One of the wisest prophets of our time, Dr. Theodore Seuss Geisel, known to most as “Dr. Seuss”, delivers the message eloquently, quoting How The Grinch Stole Christmas. After the Grinch steals every last speck of the Whos’ holiday-the trees, the decorations, the wrapped gifts, even the feast itself, the Whos of Whoville emerge at dawn to hold hands in a circle, and sing gleefully. Mesmerized, the Grinch ponders this.

“It came without ribbons.

It came without tags.

It came without packages,

Boxes or bags.”


Though I call it homogenization, I embrace the welcoming of our new world. We are at the brink. We are moving from tolerance through acceptance and on to welcoming. Tolerating something implies opposition to its premise, and a tenuous acceptance. We are beginning to welcome all. All colors. All religions. All belief systems and self-orientations.

These are fine achievements for which humankind should give itself a pat on the back.

It is not difficult to foresee the Space Age and its all-inclusive spirit. If trends continue in the shrinking of religions and the following of science, one can envision a time when an observance from one tiny sect of an ancient religion might no longer be a broad tradition, celebrated by a holiday for much of the populace.

Still, in our most-distant futures, our 2540 A.D., won’t there still be love and beauty, caring and comforts? If our offspring leap from tubes at the age of three or our parents are from two different galaxies, won’t we still love one another?

At the Robinsons’ camp on an unidentified planet, aren’t they still glad they have each other? Parents, a son, a daughter, a son-in-law. Won’t they be thankful their food machine still works or they are able to grow odd science-fiction plants to feed themselves?

In the cold expanse of space, light years from home, isn’t Captain Kirk glad to have First Officer Spock, “Bones”, the ship’s doctor? Lieutenant Uhura and Mr. Chekov, loyal friends as well as shipmates? Won’t there still be beautiful worlds and possibilities to embrace?

Even in the Spacely Sprocket world of The Jetsons, they are family. “Meet George Jetson”, the theme song sings, “His boy Elroy. Daughter Judy. Jane, his wife.” And they have a dog. There may be no churches or temples or trees or birds, but they still have one another.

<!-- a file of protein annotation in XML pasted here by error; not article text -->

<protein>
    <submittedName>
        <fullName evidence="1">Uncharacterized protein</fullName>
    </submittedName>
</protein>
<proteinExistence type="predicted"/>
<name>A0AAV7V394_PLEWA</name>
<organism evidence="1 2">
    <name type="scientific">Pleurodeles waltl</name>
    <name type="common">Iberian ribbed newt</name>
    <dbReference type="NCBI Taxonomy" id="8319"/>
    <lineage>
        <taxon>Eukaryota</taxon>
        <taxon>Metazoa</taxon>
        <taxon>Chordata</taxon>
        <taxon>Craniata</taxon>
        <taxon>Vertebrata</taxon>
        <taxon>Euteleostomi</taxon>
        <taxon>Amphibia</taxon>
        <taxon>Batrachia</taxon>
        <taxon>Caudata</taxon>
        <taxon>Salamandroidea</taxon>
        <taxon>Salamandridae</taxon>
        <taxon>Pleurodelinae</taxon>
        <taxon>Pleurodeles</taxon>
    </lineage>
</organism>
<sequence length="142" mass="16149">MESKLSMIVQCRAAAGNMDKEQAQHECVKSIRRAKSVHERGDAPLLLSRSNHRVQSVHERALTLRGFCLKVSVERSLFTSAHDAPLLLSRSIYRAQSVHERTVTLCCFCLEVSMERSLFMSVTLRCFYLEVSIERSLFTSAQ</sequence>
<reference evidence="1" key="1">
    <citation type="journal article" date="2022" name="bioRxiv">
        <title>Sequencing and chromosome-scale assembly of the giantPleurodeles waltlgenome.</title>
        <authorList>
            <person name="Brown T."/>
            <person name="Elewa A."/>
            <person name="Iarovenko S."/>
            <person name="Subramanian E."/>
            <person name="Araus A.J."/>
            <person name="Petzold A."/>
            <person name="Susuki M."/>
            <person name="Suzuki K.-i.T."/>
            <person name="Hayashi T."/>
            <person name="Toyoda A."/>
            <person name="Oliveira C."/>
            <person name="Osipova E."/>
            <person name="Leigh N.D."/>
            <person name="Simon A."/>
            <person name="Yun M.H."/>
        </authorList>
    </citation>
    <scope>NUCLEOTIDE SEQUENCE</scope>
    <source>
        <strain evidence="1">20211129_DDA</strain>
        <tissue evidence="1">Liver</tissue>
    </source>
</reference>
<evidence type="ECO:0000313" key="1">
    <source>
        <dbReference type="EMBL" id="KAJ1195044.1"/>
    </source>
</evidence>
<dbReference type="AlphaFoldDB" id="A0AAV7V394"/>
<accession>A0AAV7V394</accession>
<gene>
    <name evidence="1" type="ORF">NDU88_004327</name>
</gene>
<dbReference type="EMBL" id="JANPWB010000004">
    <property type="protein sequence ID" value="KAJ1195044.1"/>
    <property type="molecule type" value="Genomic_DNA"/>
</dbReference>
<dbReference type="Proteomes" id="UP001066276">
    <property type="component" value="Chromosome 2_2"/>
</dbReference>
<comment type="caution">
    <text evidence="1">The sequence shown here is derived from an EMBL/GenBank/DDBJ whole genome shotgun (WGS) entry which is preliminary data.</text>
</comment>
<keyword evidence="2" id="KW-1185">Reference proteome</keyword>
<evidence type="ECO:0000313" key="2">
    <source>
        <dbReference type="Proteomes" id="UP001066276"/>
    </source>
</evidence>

I can only hope, (and dare I say- pray) that the high-tech, homogenized, all-inclusive, automated future will hang onto this vestige of the nineteenth century. That they will park their hovercars and shut down The Transporter for just one day.

One day that was never foreseen by Orwell and Huxley.

A day to take stock of the good in our lives.

The Thanksgiving of the future.





When you rise in the morning, give thanks for the light, for your life, for your strength.

Give thanks for your food and the joy of living.

If you see no reason to give thanks,

The fault lies in yourself.


  • Tecumseh


Seek peace, and Happy Thanksgiving.



Brave New World

These days I seek to simplify. Like Thoreau at Walden, I’m not entirely removed from my local world, but surrounded by it.

I see people, the masses, by and large, hurling themselves daily through a Brave New World, in many ways unrecognizable from the world of my youth, a brief half-century ago.

Everyone must work now, it seems. There are few Moms these days. I mean old-fashioned Moms like June Cleaver, my mother, the Mom on Father Knows Best.

Not to begrudge women their opportunity to be a “whole” person unto themselves, capable of doing truly great things in our world. Discovery, Leadership, Industry, Medicine, Education. It appears, however, that most of this working is born of necessity. “We need the money. There’s no way we could do this without both of us working.” (The ultimate irony: complaints about the cost of daycare, which consumes much of the second check.)